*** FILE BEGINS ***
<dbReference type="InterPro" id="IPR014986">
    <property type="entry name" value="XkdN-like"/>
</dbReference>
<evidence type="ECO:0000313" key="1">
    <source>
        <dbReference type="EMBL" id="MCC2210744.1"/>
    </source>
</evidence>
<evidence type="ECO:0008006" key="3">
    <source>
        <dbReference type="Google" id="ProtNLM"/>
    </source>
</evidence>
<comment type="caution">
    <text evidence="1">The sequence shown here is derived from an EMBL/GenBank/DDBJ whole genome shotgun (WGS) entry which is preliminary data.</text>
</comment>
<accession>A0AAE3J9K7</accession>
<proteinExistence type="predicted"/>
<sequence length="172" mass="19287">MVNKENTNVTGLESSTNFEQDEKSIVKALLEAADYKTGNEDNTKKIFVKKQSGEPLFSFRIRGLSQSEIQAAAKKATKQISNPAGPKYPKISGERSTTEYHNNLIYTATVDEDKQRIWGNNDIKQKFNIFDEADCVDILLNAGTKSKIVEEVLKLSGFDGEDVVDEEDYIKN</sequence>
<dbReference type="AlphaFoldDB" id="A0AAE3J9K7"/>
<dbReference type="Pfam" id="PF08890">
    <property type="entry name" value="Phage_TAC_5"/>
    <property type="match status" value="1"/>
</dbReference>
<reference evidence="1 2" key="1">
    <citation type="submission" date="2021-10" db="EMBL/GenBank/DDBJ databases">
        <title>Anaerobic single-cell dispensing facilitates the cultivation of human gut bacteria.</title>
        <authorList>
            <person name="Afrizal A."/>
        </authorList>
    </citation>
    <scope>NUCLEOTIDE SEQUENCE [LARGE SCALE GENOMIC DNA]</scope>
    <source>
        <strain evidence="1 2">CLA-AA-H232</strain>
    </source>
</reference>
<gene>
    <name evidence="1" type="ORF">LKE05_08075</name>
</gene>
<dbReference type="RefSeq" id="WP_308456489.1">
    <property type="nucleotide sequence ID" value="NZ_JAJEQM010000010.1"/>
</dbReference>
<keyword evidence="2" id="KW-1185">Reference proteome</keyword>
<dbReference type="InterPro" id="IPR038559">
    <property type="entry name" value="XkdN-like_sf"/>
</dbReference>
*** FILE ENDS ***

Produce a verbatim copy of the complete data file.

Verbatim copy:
<dbReference type="InterPro" id="IPR014986">
    <property type="entry name" value="XkdN-like"/>
</dbReference>
<evidence type="ECO:0000313" key="1">
    <source>
        <dbReference type="EMBL" id="MCC2210744.1"/>
    </source>
</evidence>
<evidence type="ECO:0008006" key="3">
    <source>
        <dbReference type="Google" id="ProtNLM"/>
    </source>
</evidence>
<comment type="caution">
    <text evidence="1">The sequence shown here is derived from an EMBL/GenBank/DDBJ whole genome shotgun (WGS) entry which is preliminary data.</text>
</comment>
<accession>A0AAE3J9K7</accession>
<proteinExistence type="predicted"/>
<sequence length="172" mass="19287">MVNKENTNVTGLESSTNFEQDEKSIVKALLEAADYKTGNEDNTKKIFVKKQSGEPLFSFRIRGLSQSEIQAAAKKATKQISNPAGPKYPKISGERSTTEYHNNLIYTATVDEDKQRIWGNNDIKQKFNIFDEADCVDILLNAGTKSKIVEEVLKLSGFDGEDVVDEEDYIKN</sequence>
<dbReference type="AlphaFoldDB" id="A0AAE3J9K7"/>
<dbReference type="Pfam" id="PF08890">
    <property type="entry name" value="Phage_TAC_5"/>
    <property type="match status" value="1"/>
</dbReference>
<reference evidence="1 2" key="1">
    <citation type="submission" date="2021-10" db="EMBL/GenBank/DDBJ databases">
        <title>Anaerobic single-cell dispensing facilitates the cultivation of human gut bacteria.</title>
        <authorList>
            <person name="Afrizal A."/>
        </authorList>
    </citation>
    <scope>NUCLEOTIDE SEQUENCE [LARGE SCALE GENOMIC DNA]</scope>
    <source>
        <strain evidence="1 2">CLA-AA-H232</strain>
    </source>
</reference>
<gene>
    <name evidence="1" type="ORF">LKE05_08075</name>
</gene>
<dbReference type="RefSeq" id="WP_308456489.1">
    <property type="nucleotide sequence ID" value="NZ_JAJEQM010000010.1"/>
</dbReference>
<keyword evidence="2" id="KW-1185">Reference proteome</keyword>
<dbReference type="InterPro" id="IPR038559">
    <property type="entry name" value="XkdN-like_sf"/>
</dbReference>